Birder's Guide

AUG 2018

Birder's Guide is the American Birding Association's newest publication. Each issue focuses on a key subject, providing tips from experienced birders on a wide variety of topics like Travel, Listing & Taxonomy, Gear, and Conservation & Community.

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Page 31 of 35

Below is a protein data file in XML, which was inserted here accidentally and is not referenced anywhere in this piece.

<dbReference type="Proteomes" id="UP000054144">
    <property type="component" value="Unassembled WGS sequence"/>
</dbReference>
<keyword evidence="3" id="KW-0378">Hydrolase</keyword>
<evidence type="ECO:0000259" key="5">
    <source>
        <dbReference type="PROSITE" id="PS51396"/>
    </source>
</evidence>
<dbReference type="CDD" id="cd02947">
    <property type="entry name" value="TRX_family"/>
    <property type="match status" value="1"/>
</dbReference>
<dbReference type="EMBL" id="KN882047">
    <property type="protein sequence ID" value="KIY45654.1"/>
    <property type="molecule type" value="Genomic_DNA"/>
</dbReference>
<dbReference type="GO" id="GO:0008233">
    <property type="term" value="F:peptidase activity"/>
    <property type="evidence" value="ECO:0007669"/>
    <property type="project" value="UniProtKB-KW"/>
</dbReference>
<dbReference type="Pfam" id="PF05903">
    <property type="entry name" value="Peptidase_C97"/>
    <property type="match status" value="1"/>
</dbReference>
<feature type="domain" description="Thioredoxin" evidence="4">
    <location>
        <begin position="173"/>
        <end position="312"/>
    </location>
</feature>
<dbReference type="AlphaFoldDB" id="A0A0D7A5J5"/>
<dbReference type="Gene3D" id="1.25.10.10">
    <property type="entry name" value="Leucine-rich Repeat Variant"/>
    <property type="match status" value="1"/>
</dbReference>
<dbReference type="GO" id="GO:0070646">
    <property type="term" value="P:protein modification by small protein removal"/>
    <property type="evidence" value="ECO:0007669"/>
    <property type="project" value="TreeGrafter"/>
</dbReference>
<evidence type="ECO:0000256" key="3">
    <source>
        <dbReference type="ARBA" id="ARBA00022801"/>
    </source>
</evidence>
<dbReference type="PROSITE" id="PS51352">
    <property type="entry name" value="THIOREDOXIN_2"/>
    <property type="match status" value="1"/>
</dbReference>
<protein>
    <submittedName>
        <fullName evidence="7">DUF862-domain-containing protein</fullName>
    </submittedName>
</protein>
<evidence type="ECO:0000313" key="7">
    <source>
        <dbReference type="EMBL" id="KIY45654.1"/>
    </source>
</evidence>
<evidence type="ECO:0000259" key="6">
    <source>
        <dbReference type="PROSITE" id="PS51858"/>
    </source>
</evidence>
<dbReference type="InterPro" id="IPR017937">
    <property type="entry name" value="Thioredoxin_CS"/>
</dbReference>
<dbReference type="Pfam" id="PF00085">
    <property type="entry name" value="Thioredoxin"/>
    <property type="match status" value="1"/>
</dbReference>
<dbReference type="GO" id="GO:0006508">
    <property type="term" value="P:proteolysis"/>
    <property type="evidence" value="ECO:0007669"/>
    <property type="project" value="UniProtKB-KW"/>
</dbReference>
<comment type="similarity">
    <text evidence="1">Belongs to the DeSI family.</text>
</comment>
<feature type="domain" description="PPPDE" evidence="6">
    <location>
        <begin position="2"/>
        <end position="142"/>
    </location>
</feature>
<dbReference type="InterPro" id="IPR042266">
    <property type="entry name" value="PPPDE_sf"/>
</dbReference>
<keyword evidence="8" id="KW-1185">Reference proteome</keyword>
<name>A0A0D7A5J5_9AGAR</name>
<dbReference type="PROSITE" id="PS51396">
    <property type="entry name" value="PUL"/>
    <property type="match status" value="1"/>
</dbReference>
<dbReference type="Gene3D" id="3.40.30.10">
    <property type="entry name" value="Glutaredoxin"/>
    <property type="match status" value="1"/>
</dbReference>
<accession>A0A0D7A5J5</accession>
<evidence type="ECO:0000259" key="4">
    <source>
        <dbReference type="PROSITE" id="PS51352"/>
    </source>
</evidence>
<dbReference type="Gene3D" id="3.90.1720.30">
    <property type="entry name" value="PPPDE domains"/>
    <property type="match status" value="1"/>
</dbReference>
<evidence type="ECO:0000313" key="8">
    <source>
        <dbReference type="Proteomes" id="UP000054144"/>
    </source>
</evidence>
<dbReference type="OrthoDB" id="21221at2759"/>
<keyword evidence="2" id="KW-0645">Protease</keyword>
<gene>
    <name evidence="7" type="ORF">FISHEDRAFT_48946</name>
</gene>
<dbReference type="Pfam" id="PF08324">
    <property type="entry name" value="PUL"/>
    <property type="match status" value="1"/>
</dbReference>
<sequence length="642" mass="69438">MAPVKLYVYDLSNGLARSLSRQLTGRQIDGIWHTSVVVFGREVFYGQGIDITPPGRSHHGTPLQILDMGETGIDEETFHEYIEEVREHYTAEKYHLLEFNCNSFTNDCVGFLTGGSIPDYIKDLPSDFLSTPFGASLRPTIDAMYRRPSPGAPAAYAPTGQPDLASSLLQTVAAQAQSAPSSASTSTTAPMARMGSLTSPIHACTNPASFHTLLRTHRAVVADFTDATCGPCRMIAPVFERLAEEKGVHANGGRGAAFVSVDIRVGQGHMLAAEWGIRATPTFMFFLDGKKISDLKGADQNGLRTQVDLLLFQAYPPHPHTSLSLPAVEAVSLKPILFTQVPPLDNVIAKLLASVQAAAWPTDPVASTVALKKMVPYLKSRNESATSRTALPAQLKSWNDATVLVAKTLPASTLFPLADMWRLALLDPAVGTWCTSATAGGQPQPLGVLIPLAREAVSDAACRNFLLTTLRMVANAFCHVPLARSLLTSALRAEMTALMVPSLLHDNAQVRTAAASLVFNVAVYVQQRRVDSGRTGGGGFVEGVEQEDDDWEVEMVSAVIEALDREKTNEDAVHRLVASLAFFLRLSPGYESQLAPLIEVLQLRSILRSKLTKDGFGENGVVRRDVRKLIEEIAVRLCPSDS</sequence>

top left to bottom : n Birds such as this Altamira Oriole (photo © Aaron Maizlish) can fly up and away when the Rio Grande floods. But, should a border wall be built, terres- trial animals such as Ocelot (photo © Emmanuel Keller) and Texas Tortoise (photo © Tom Benson) will likely drown or become stranded in trees and subsequently starve. n Wrapping up three days of meetings with lawmakers in Washington, D.C., are (L to R) Jim Chapman (FOWC), John McClung (FOWC), Tiffany Kersten (FOWC), and Jeffrey Gordon (ABA). Photo © Jeffrey Gordon 30 Birder's Guide to Conservation & Community | August 2018 Walling off Wildlife of this dream has already been severed. In 2008, a segment of border wall was built be- tween the quaint Hidalgo World Birding Center and a 54-acre tract of the Lower Rio Grande Valley NWR; the proximity and contiguous nature of the two sites was the very reason the birding center was created in the first place. Border Patrol installed a gate there with the promise that it would remain open during business hours so people could access the birding center. But that promise was broken. The entire tract of land, including a one-mile paved nature trail, is now completely closed to the pub- lic. The same fate could befall other beloved birding sites and natural areas, such as Bentsen Lower Rio Grande Valley State Park, Anzalduas County Park, and the National Butterfly Center. ADVOCACY A short time into my term as a board member of Friends of the Wildlife Corridor (the non-profit support group for Santa Ana and Lower Rio Grande Valley NWRs), talk was ramping up about the possi- bility of 60 additional miles of border wall in the Rio Grande Valley. An informal border wall resistance coalition, which includes the Sierra Club, Friends of the Wildlife Corridor, immigrant rights groups, and others, was formed. In August 2017, our coali- tion held a "Save Santa Ana" hike. Over 682 people walked to the observation tower and back to the levee, where we lined up and held hands, instead forming a "wall of humanity" where the proposed border wall was proposed to be built. In October, two other members of the Friends of the Wildlife Corridor and I went to Washington, D.C. to lobby members of Congress. There, we were joined by ABA President Jeff Gordon, and together we educated lawmakers about the negative environ- mental and economic impacts that new border walls in the Rio Grande Valley would create. We spent three days visiting with staff from offices of lawmak- ers both Democratic and Republican. Additionally, we hand-delivered informational packets to all 528

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